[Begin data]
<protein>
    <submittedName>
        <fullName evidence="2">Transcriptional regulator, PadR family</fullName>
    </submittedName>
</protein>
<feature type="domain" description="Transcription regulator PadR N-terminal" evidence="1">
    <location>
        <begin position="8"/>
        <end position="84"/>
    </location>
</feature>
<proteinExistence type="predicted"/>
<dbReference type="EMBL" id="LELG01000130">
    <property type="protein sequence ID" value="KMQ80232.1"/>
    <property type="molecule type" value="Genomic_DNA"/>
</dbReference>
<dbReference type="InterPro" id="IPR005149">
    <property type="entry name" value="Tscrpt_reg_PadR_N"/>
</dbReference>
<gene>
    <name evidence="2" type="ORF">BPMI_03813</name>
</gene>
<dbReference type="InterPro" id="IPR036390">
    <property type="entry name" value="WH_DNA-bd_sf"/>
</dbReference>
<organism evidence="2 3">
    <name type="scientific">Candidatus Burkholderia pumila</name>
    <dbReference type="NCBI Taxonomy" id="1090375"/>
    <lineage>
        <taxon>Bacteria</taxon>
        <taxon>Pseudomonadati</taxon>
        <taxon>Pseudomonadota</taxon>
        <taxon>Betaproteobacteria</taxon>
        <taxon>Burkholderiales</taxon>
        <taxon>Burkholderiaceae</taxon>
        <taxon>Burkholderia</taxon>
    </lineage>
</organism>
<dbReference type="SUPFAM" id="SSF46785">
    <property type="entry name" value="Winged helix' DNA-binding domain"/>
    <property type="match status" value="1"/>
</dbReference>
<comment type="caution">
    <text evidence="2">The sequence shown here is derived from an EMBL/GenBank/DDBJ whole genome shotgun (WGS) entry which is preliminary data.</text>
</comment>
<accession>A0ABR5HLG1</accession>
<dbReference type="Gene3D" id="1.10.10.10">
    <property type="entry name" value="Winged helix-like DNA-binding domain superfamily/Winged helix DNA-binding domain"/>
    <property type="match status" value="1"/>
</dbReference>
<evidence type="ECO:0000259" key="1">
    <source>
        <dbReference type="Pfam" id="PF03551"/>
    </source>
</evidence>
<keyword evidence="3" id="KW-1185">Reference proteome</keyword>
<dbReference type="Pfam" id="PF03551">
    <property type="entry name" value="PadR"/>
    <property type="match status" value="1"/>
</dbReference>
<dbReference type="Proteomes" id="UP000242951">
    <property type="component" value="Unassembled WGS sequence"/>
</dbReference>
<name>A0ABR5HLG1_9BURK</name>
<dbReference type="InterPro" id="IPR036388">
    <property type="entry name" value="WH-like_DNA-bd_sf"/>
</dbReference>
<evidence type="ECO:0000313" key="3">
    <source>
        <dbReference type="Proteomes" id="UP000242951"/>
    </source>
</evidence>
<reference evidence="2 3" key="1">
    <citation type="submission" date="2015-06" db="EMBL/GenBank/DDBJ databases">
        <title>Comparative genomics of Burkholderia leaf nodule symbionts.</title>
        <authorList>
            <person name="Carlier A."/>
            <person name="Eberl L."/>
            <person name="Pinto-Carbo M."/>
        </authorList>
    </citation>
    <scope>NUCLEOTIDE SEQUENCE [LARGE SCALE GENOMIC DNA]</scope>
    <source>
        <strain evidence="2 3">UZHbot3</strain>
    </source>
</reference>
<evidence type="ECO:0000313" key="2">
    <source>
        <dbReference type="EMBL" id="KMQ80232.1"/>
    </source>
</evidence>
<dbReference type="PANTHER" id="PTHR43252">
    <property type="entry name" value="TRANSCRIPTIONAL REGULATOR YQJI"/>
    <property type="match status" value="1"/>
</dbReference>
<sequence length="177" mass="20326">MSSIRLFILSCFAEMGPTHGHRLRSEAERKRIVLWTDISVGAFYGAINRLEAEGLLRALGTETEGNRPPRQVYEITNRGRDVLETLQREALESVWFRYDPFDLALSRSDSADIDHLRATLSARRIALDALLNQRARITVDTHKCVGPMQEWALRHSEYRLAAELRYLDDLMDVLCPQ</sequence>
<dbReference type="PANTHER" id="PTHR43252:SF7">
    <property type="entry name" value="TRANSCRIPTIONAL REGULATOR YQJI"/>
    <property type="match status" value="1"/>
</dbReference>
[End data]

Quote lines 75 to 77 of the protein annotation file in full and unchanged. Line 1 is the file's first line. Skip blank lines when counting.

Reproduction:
        <title>Comparative genomics of Burkholderia leaf nodule symbionts.</title>
        <authorList>
            <person name="Carlier A."/>